N.C. governor vows to veto abortion ban following swift passage in Senate

Republicans plan to use supermajority in both chambers to override veto

North Carolina Govenor Roy Cooper has vowed to strike down a new abortion ban passed by the state Senate this week, although lawmakers have said they would override his veto. Photo by Grant Baldwin/UPI
North Carolina Govenor Roy Cooper has vowed to strike down a new abortion ban passed by the state Senate this week, although lawmakers have said they would override his veto. Photo by Grant Baldwin/UPI | License Photo

May 5 (UPI) -- North Carolina Gov. Roy Cooper has threatened to veto a bill passed Thursday by the Republican-controlled Senate that would ban most abortions in the state after 12 weeks of pregnancy.

The Senate voted 29-20 to approve the Care for Women, Children, and Families Act a day after the House also passed it on party lines, while Cooper -- a Democrat -- vowed earlier in the week to shoot down the measure if it reached his desk.


"It will effectively ban access to reproductive freedom earlier and sometimes altogether for many women because of new restrictions and requirements," Cooper posted to Twitter. "This is why Republicans are ramming it through with no chance to amend. I will veto this extreme ban and need everyone's help to hold it."

That would send the bill back to the legislature, where Republican leaders in the House and Senate have announced their intention to override the governor's veto.


The measure passed both chambers of the state legislature 48 hours after the House bill was introduced on Tuesday, with all Senate GOP members unified in support, while every Democrat voted to reject it.

The outcome was noteworthy as former Democratic Rep. Tricia Cotham voted in favor of the measure, which gives Republicans the slim three-fifths majority they would need to override Cooper's veto.

The bill would make all abortions illegal after 12 weeks of pregnancy, whereas current state law allows up to 20 weeks for the procedure.

Across the country, GOP-led states have enacted increasing health restrictions following the repeal of Roe vs. Wade last June, in which the Supreme Court barred the constitutional right to an abortion.

Some Republican legislatures, like Florida's, have moved to ban abortions as early as six weeks of pregnancy. Abortions, however, remain legal in many other states that have not moved to change existing laws.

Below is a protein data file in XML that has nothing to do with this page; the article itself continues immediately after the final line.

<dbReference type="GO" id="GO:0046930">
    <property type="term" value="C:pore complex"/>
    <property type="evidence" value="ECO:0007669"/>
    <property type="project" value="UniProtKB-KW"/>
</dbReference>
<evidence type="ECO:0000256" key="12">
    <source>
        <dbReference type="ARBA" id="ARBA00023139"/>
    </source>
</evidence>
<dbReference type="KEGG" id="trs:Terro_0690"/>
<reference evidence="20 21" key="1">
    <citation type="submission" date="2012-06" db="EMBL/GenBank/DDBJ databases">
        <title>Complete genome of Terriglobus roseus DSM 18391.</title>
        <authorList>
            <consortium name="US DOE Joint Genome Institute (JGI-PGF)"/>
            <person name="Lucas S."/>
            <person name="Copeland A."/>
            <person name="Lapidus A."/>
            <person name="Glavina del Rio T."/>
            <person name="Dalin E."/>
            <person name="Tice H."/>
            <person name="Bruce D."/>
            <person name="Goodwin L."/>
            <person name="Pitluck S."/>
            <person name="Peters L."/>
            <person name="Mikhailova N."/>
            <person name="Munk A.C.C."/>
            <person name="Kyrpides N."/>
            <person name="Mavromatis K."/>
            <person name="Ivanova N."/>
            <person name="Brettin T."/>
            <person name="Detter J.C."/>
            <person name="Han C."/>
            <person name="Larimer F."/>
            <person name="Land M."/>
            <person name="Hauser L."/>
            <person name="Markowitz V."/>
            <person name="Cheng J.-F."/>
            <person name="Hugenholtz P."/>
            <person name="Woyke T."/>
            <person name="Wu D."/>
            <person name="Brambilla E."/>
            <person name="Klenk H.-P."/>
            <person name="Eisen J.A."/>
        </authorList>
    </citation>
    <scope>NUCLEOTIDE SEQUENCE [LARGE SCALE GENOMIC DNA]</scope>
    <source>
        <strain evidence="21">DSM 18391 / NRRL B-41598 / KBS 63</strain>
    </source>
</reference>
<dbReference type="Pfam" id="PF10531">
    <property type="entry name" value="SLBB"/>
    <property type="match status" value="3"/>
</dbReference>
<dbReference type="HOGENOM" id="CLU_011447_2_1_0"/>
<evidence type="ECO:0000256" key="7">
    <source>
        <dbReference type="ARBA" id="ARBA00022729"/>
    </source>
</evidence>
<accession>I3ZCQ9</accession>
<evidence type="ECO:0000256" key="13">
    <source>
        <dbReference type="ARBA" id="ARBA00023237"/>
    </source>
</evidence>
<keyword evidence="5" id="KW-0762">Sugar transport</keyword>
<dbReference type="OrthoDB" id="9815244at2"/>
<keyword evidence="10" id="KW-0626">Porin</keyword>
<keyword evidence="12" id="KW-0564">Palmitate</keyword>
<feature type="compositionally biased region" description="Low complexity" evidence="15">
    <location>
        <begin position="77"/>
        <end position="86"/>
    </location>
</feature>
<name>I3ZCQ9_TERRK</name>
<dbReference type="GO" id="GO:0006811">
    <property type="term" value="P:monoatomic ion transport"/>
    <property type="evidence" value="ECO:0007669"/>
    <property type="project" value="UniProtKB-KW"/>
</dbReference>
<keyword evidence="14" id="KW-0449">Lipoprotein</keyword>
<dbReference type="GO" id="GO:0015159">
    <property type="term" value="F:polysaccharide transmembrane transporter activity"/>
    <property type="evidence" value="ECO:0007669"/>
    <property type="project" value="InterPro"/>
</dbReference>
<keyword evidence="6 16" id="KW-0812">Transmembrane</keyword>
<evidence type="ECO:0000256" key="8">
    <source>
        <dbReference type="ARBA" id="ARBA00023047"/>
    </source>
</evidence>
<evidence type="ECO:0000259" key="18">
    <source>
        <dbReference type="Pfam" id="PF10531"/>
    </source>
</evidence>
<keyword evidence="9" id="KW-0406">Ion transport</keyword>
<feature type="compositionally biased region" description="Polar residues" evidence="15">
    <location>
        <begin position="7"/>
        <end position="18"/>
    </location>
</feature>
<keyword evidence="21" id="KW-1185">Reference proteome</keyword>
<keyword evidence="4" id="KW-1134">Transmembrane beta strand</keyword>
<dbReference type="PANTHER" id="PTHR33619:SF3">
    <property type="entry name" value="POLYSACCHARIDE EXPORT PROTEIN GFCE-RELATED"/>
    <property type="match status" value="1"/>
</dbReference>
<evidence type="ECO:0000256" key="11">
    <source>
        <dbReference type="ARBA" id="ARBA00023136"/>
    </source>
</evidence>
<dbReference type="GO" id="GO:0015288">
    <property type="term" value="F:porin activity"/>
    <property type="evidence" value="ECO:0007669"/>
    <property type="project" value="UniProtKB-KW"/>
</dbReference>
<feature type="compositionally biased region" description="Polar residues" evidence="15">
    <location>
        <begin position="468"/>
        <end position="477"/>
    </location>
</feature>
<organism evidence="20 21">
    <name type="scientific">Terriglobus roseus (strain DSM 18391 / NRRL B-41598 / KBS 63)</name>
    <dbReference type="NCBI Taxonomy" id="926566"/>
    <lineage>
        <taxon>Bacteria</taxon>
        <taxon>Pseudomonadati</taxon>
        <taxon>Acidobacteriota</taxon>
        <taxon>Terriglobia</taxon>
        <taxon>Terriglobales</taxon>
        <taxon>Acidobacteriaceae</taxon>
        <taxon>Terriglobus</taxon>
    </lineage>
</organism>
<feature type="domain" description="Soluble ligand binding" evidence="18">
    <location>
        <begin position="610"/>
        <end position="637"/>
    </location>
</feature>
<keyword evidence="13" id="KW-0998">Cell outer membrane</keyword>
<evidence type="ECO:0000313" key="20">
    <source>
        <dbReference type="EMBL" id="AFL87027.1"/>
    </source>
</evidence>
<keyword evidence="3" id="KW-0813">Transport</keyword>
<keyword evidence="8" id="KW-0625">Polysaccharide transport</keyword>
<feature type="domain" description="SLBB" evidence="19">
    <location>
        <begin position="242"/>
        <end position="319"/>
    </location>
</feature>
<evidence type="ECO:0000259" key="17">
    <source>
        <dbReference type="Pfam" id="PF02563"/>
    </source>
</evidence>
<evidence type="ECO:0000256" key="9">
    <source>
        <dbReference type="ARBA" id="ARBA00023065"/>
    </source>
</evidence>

The North Carolina bill contains a provision that will still allow victims of rape or incest to receive abortions up to 20 weeks, and up to 24 weeks in cases where doctors diagnose a life-threatening condition in an unborn child.

There would be no abortion restrictions for women experiencing a medical emergency.


Other patients, however, would face additional obstacles, such as consent requirements, higher medical fees, and in-person doctor visits to receive abortion medications.

The White House issued a statement Thursday in response to the bill, calling the measure "extreme" and suggested the administration might seek recourse through the federal courts.

"The details of this ban have been obscured to make it seem less dangerous, but this bill would make it harder for many women to get the care they need," White House press secretary Karine Jean-Pierre said. "Since the Supreme Court's decision overturning Roe vs. Wade, women have been denied medical care they desperately need in order to preserve their health and even save their lives. They've been turned away from emergency rooms, made to travel hundreds of miles for care, and left with complications that threaten their ability to bear children in the future."

During Thursday's debate on the Senate floor, Democrats also blasted the bill and staged a pseudo-filibuster that extended the session for several hours, with many arguing the new regulations would block many women in the state from receiving critical care.

"These extreme restrictions effectively ban abortion for the majority of women in North Carolina, who don't have access to an OB-GYN in their county or a hospital," said Sen. Sydney Batch, D-Wake. "Senate Bill 20 would have far-reaching consequences beyond women's reproductive rights. We're setting a dangerous precedent for government intervention in our personal lives and our health care decisions."


Despite the opposition, Senate Republicans maintained their stance on the measure.

"Abortion in the third trimester is not just between a woman and her doctor," said state Sen. Amy Galey, R-Alamance, explaining her support for the bill. "There is a baby involved. It is an infant. Yes, it is the role of the law to protect people, and an unborn baby at some point becomes a person."

Aside from the abortion restrictions, the bill includes $32 million to fund childcare facilities and expanded family leave for teachers and state employees.

The bill also includes provisions that would make it a misdemeanor to assault a pregnant woman, and to boost government reimbursements to foster parents.

"I hope my colleagues across the aisle can look past the extremes to see the good this does for women, children, and families," said Sen. Vickie Sawyer, R-Alamance.

But the North Carolina Medical Society issued a statement assailing the bill, arguing it "interferes in the doctor-patient relationship" and would ultimately "impede patient access to medical care."

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